Now that’s what you do when you win

Julie Bishop has wasted no time in wielding the axe and getting rid of Labor troughers. She certainly shows John Key how it should be done.

Former Victorian premier Steve Bracks has been sacked from his position as Australia’s consul-general in New York – before he officially started in his new role –  in a decision described as ”petty and vindictive” by Labor.

Fairfax Media understands that one of incoming foreign minister Julie Bishop’s first decisions in her new position was to sack Mr Bracks on Monday.

Mr Bracks concluded previous employment in preparation to take up his position, which was to start this month.

Former prime minister Julia Gillard appointed Mr Bracks in May and the decision was immediately met with opposition from the Coalition.

Ms Bishop said in May that the timing of the appointment was ”inappropriate” because of its proximity to the election, and warned that any decisions would be reviewed.

She described Labor as ”arrogant” for appointing Mr Bracks without consulting the Coalition.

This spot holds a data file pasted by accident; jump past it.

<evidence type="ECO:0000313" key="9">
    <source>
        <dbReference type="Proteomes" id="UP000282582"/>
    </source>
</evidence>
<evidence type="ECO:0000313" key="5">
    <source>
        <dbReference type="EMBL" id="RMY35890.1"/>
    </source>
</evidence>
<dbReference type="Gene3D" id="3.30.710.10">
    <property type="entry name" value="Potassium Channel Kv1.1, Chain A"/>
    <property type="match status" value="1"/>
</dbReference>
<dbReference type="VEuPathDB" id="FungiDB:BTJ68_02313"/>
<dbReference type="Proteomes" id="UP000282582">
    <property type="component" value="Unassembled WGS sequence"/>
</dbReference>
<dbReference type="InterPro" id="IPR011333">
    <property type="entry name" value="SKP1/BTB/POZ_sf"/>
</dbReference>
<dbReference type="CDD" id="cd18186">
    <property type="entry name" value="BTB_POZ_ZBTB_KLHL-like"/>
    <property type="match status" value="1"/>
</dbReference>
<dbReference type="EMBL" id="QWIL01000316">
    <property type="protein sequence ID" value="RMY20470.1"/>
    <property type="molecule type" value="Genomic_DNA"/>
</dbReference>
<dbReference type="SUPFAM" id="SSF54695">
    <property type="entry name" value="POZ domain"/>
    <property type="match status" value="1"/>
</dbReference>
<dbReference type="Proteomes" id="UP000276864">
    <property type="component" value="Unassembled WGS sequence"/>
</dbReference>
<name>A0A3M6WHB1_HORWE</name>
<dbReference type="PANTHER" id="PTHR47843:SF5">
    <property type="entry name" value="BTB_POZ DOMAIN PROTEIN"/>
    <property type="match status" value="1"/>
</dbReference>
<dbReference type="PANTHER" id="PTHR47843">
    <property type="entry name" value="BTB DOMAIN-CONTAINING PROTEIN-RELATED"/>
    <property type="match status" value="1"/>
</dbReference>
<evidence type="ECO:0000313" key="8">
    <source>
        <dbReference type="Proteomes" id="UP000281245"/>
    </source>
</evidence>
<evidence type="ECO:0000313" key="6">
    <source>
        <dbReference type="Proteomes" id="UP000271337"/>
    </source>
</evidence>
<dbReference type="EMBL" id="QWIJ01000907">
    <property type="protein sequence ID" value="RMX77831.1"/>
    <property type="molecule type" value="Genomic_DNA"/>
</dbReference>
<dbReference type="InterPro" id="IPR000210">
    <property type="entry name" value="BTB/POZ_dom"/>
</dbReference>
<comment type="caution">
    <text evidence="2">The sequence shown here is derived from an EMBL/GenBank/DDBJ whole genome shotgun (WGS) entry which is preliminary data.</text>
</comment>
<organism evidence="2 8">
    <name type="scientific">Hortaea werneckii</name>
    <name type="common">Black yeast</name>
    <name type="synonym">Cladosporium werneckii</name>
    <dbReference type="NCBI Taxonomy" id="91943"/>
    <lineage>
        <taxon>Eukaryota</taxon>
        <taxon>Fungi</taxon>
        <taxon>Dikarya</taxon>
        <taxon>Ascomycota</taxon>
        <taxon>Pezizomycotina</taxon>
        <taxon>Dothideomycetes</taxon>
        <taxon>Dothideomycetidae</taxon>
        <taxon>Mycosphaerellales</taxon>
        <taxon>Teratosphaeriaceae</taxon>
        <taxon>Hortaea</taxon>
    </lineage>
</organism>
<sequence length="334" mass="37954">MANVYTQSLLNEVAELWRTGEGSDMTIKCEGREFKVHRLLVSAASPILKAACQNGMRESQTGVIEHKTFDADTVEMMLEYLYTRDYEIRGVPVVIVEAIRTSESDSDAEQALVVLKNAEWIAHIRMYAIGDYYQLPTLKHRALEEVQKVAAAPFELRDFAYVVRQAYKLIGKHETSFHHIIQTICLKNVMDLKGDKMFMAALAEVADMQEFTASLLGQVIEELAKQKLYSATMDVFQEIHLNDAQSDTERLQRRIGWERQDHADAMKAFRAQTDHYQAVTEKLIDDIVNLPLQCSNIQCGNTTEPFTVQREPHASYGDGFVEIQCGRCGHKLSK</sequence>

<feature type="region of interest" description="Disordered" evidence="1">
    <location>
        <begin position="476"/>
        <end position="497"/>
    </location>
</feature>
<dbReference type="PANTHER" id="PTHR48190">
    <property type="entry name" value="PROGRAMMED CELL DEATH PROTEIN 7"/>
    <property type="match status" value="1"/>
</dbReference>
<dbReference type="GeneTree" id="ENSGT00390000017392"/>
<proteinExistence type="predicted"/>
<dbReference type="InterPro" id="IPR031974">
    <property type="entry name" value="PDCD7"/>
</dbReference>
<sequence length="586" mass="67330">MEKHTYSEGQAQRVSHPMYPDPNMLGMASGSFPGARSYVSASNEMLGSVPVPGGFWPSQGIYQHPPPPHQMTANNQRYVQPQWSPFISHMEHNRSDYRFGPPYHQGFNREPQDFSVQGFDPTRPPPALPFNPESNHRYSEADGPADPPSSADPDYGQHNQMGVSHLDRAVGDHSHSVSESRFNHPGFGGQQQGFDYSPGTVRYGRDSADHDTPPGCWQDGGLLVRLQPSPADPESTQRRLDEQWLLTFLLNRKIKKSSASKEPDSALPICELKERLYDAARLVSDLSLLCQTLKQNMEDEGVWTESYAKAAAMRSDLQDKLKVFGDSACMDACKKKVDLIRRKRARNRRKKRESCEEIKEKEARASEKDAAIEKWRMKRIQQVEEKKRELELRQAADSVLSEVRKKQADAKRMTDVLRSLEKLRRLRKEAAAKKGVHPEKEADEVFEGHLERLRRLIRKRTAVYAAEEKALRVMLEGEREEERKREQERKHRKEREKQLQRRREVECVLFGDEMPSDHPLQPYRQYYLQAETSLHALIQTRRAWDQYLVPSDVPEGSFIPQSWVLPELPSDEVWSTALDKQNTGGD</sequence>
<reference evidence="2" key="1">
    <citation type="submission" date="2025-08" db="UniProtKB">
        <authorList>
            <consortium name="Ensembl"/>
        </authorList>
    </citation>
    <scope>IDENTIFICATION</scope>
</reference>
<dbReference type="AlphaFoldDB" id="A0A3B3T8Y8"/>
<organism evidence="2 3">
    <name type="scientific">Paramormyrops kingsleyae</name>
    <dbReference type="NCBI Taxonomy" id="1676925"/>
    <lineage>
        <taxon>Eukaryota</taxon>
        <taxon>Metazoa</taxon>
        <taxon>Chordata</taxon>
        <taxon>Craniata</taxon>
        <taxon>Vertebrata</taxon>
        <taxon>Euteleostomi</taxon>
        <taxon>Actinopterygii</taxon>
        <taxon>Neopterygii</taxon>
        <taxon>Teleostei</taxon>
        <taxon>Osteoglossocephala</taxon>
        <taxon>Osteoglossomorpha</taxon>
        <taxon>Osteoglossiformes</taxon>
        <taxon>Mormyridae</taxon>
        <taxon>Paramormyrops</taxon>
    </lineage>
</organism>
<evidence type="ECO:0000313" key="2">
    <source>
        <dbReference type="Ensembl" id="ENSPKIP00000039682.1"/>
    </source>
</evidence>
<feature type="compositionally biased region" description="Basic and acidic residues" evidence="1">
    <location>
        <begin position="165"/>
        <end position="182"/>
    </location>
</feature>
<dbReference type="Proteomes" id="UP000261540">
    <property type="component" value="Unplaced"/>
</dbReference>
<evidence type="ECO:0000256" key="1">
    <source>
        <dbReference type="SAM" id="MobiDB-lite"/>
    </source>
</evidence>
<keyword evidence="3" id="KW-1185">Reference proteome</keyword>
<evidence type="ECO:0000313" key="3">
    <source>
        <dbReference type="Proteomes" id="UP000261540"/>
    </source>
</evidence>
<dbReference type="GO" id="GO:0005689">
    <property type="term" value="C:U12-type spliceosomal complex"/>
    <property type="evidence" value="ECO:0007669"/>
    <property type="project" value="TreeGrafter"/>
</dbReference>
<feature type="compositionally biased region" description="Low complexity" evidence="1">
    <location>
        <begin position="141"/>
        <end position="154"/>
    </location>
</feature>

Acting foreign minister Tanya Plibersek condemned the decision in a statement saying it was ”petty and vindictive”.

She said in a statement that it was ”telling” that the first act of Tony Abbott in foreign affairs was to fire Mr Bracks.

”It is telling that the first act of an Abbott government is to play party politics in international affairs,” Ms Plibersek said.

Crocodile tears from Labor, you can’t tell me they’d never do the same…of course thy would, no one does vindictive like Labor. Labour do the same…it is only sooky people like Simon Power who convinced John key and Bill English to retain a whole heap of pinko troughers in jobs. That same attitude prevails today with labour flunkies still sneaking through the process because of an unwillingness to appoint right thinking people to jobs.

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As much at home writing editorials as being the subject of them, Cam has won awards, including the Canon Media Award for his work on the Len Brown/Bevan Chuang story.  And when he’s not creating the news, he tends to be in it, with protagonists using the courts, media and social media to deliver financial as well as death threats.

They say that news is something that someone, somewhere, wants kept quiet.   Cam Slater doesn’t do quiet, and as a result he is a polarising, controversial but highly effective journalist that takes no prisoners.

He is fearless in his pursuit of a story.

Love him or loathe him.  But you can’t ignore him.